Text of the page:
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What the U.S. travel advisory means for Canadians

WASHINGTON – From the reactions I’ve heard, when the US State Department raised its travel recommendation for Canada this week to ‘level four: don’t travel’ some Canadians took it as an insult .

They are good to judge, aren’t they? Have they looked in the mirror?

But it’s not like that, I don’t think so. The United States currently has around 80 countries on its no-travel list, which is advice rather than a rule. The notice does not change any rules at the border. It does not ban travel or tighten restrictions. It’s just an acknowledgment that COVID-19 is prevalent across Canada right now – which, if I read the work of my colleagues at The Star correctly, is a pretty accurate assessment.

Meanwhile, Canada is covering the world with its global travel advisory to “avoid non-essential travel outside of Canada.”

For Canadians who view the pandemic situation in the United States as an indicator of what is to come, there is an alternation of good news and bad news.

The first bad news is that COVID-19 cases, hospitalizations and deaths are as serious or worse than they were during the peak last year. Over the past two weeks, according to tracking data from the New York Times, the United States has averaged more than 780,000 new cases a day, more than 1.5 times more than two weeks ago. Hospitalizations across the country have increased 82 percent during the same period. Deaths have increased by more than half.

United States Food and Drug Administration chief Dr. Janet Woodcock told Congress this week: “Most people are going to get COVID. Dr. Anthony Fauci, the famous director of the National Institutes of Health, said something similar: “Omicron will find just about anyone. ”

It really looks like this.

The good news is that in much of the northeast, where Omicron first caused massive outbreaks in the United States, infection rates may have peaked. Here in Washington, DC, confirmed cases have fallen 17% in the past two weeks – even though schools and restaurants have remained open.

But the bad news here is that hospitalizations continue to skyrocket (which might be expected, as hospitalizations are a lagging indicator). It is somewhat reassuring that most hospitals in the region report having intensive care capacity. The test positivity rates remain very high at 25%. Dr. Bob Watcher, Chairman of the Department of Medicine, University of California, San Francisco, suggests that in San Francisco it’s fair to assume that one in 10 people has it – and many other experts have suggested that the actual rates of Omicron cases are much higher than confirmed reports indicate.

Another good news is that there is a lot of evidence – in the United States and abroad – that vaccinations, and especially boosters, offer strong protection against severe cases of COVID-19 that can lead to hospitalization. or death.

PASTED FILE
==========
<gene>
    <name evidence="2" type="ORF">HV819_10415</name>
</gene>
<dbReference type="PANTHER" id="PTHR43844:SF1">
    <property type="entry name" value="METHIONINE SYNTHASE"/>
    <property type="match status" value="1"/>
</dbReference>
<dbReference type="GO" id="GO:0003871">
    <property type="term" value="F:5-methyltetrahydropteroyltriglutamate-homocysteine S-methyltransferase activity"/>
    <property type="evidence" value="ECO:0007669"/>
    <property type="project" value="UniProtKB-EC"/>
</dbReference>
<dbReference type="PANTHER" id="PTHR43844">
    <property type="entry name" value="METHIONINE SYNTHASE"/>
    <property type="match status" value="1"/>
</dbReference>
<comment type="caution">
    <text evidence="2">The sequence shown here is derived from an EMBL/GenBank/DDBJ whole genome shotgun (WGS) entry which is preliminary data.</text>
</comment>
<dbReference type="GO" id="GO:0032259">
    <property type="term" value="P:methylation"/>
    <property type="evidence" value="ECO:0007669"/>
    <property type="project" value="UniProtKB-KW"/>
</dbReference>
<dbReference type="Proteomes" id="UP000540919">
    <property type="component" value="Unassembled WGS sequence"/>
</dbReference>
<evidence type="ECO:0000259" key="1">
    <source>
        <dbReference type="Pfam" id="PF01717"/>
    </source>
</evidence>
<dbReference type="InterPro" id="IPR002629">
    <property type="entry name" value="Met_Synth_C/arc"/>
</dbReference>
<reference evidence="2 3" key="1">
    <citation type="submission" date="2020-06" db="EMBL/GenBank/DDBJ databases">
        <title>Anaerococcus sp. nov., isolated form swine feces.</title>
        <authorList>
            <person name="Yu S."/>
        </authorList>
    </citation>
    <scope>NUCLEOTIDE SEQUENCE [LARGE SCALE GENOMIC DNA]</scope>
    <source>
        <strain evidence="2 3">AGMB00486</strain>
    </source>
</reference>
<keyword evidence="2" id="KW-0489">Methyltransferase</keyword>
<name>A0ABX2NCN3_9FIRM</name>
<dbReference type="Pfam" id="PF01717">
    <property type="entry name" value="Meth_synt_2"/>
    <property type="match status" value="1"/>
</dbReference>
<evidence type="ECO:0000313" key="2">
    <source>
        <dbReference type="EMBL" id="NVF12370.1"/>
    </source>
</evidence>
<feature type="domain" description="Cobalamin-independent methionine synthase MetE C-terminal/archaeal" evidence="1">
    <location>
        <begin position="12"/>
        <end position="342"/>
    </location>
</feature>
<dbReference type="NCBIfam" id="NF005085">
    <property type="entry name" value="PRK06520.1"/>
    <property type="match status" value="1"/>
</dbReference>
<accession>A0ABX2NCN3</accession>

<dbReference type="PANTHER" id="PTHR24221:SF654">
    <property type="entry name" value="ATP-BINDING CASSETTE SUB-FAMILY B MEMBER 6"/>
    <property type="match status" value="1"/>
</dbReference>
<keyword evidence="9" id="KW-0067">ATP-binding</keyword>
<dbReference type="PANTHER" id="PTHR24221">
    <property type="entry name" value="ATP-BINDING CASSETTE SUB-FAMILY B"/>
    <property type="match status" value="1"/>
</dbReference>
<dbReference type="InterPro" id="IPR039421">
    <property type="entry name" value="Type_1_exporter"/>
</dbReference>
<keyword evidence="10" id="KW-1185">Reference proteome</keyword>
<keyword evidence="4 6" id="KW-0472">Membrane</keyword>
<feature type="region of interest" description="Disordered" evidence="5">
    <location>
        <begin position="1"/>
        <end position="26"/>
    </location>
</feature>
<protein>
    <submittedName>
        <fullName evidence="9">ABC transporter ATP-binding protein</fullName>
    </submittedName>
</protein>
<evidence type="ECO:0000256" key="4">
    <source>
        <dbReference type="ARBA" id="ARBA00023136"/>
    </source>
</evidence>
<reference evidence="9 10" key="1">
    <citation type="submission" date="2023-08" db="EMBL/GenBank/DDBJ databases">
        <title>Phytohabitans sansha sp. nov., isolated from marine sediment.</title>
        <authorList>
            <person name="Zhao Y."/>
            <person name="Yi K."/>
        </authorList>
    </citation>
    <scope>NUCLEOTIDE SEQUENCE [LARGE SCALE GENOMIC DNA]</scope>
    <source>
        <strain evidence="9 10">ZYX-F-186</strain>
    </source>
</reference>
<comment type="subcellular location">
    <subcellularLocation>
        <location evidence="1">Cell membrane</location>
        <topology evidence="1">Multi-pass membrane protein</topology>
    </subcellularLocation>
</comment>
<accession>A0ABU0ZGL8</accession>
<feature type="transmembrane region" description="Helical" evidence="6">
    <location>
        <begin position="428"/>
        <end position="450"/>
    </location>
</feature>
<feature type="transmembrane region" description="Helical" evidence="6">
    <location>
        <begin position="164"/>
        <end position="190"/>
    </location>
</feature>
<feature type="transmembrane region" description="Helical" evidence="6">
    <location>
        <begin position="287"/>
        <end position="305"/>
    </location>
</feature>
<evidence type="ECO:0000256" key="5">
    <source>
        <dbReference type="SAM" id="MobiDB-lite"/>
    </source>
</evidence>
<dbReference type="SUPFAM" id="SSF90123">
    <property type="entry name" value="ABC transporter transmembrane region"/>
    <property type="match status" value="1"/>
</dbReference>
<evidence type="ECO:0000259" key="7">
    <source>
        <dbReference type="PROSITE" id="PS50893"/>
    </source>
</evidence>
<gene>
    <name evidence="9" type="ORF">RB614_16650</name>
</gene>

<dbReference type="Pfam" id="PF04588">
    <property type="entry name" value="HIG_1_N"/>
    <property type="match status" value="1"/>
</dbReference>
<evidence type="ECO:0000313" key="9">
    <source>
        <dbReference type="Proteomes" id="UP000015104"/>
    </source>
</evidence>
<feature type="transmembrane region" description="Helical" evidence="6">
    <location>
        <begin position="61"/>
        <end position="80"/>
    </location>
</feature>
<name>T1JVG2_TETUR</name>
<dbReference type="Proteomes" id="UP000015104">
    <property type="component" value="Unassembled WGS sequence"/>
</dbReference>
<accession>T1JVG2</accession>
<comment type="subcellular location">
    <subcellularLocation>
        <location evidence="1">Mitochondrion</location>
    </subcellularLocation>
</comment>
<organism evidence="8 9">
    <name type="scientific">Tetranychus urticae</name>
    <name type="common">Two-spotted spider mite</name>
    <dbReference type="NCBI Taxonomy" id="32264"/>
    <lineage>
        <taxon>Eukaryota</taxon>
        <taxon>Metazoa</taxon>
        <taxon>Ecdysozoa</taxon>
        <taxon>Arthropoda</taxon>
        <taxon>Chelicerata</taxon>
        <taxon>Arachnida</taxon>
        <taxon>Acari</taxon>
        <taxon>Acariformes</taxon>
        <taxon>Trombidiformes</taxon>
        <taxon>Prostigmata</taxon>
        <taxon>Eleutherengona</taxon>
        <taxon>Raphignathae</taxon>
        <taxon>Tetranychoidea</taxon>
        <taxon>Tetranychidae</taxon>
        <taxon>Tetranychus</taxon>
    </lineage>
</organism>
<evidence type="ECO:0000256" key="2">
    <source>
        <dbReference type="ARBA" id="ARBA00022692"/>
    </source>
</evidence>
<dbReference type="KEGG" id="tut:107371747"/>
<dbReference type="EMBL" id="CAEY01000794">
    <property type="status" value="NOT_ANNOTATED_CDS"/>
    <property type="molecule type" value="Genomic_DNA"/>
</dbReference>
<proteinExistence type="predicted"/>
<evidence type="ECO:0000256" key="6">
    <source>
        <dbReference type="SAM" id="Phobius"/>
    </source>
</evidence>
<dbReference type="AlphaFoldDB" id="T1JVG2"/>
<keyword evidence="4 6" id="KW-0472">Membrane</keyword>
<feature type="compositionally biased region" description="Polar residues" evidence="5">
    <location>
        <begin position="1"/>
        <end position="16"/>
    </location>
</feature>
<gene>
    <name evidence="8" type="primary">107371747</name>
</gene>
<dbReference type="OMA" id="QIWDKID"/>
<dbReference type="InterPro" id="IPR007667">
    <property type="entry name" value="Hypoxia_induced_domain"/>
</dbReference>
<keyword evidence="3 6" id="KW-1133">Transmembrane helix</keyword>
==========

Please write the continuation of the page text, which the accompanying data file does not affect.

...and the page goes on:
But there’s bad news with this: The northeastern towns where Omicron appears to have peaked are among the most vaccinated regions in the country. In other words, there might be reason to expect areas where Omicron is still spreading rapidly to be places where fewer people are vaccinated. And in rural areas of many states with low vaccination rates, there are typically fewer hospitals and less intensive care capacity.

This Omicron wave in the United States could get a lot uglier still.

Many American commentators (and, for the record, many Americans you meet) seem to interpret Fauci and Woodcock’s warnings about how Omicron is spreading as confirmation of some sort of COVID-19 fatalism: if it comes for all of us, why bother with precautions? It fuels the “I’m so above it whether it’s over me or not” attitude that I talked about before the holidays.

Still, the doctors’ point is that given the prevalence and transmissibility of this variant – and possibly those to come, who knows? – getting vaccinated and boosted is important to protect against serious infections, and wearing high-quality masks to slow the spread so hospitals can keep pace. Sounds pretty sane.

One final piece of good news: vaccination rates have increased slowly and steadily. According to the Centers for Disease Control, 63 percent of Americans have now been fully immunized (67 percent of those eligible) and more than half of those who are vaccinated have received a booster. And people still get their first dose: In the past month, while about 16 million Americans received boosters, 8.8 million more received their first dose of the vaccine. Seventy-five percent of Americans have now received at least one dose of the vaccine.

These vaccination rates are about 10 percent lower than in Canada (on the full-dose and single-dose fronts), but they represent progress.

Still, if the State Department were to issue travel advisories to Americans about locations in the United States, it is likely that the entire country would be stamped with a DO NOT TRAVEL designation. It wouldn’t be an insult. It’s just good advice, based on the circumstances.